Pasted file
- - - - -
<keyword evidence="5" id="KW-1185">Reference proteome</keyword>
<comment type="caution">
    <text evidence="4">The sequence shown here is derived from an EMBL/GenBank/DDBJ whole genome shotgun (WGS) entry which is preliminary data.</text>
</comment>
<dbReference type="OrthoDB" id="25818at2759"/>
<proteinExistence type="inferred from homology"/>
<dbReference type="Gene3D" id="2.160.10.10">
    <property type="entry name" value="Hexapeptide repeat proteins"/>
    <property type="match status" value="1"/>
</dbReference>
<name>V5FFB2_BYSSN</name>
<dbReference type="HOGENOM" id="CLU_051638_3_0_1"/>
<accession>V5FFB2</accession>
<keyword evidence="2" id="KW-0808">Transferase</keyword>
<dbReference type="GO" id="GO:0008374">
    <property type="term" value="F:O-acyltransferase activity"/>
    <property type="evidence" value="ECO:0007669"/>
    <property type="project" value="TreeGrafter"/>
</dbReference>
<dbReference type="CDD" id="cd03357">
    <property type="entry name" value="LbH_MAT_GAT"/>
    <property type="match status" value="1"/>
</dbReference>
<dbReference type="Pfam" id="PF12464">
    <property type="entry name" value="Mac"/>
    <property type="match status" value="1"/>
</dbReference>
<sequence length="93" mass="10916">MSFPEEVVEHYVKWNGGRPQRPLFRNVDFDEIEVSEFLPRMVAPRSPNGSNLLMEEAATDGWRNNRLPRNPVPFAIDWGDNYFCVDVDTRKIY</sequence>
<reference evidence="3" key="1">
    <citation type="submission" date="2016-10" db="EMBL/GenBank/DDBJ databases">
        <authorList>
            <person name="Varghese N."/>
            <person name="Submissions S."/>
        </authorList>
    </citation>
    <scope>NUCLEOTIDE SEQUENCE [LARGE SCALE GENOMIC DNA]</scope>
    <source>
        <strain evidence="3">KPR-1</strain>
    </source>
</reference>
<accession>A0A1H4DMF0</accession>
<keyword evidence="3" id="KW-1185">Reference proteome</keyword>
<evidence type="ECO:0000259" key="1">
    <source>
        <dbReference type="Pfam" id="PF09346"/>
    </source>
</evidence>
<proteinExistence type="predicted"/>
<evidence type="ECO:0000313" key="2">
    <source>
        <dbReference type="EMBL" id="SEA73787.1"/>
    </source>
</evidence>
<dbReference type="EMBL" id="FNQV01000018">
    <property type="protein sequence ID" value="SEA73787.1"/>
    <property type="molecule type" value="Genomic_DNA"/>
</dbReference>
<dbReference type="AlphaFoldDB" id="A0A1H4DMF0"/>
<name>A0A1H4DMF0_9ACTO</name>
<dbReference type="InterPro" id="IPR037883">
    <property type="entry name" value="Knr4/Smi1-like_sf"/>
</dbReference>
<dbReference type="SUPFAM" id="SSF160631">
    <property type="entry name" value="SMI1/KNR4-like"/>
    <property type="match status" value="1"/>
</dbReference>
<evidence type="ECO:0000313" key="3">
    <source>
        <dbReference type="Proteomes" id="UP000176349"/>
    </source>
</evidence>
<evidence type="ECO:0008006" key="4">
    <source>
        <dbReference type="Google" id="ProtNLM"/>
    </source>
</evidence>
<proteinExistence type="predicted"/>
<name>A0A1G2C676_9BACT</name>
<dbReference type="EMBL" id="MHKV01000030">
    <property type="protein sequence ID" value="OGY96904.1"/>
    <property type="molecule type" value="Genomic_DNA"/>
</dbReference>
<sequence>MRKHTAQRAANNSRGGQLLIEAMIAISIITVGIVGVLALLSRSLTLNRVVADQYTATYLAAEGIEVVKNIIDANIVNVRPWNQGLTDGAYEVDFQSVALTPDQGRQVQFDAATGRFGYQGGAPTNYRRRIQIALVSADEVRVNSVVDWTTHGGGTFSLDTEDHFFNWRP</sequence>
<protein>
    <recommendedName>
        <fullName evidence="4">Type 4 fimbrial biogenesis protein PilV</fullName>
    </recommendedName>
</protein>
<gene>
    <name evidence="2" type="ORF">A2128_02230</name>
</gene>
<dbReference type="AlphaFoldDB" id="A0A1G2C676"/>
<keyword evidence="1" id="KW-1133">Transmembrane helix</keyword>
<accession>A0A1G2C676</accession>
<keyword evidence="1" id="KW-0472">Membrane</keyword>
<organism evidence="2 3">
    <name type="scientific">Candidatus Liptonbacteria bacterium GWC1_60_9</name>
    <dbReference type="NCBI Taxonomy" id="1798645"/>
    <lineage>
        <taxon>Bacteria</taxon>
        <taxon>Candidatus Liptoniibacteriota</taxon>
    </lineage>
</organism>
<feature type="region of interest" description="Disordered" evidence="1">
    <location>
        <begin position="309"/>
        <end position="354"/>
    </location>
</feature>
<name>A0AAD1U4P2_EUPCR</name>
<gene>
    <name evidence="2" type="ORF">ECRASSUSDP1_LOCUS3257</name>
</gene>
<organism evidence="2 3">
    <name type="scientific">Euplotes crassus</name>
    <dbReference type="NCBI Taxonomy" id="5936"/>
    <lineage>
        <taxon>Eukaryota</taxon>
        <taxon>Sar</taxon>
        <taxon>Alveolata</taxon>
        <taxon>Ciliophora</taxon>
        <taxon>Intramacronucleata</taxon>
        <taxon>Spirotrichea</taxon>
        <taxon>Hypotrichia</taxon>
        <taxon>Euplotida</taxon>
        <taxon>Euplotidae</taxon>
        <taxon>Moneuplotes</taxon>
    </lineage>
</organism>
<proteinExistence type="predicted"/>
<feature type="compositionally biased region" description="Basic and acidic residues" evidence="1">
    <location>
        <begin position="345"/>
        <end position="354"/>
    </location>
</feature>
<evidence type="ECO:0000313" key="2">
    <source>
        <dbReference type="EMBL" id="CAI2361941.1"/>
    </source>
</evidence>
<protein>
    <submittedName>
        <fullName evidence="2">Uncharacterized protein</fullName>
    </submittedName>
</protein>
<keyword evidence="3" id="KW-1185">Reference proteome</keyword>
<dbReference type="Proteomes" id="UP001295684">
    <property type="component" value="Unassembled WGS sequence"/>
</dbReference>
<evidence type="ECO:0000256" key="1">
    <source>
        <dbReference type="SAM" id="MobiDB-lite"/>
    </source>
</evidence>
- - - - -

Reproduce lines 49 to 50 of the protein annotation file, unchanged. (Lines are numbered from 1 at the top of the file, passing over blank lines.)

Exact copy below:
<evidence type="ECO:0000313" key="2">
    <source>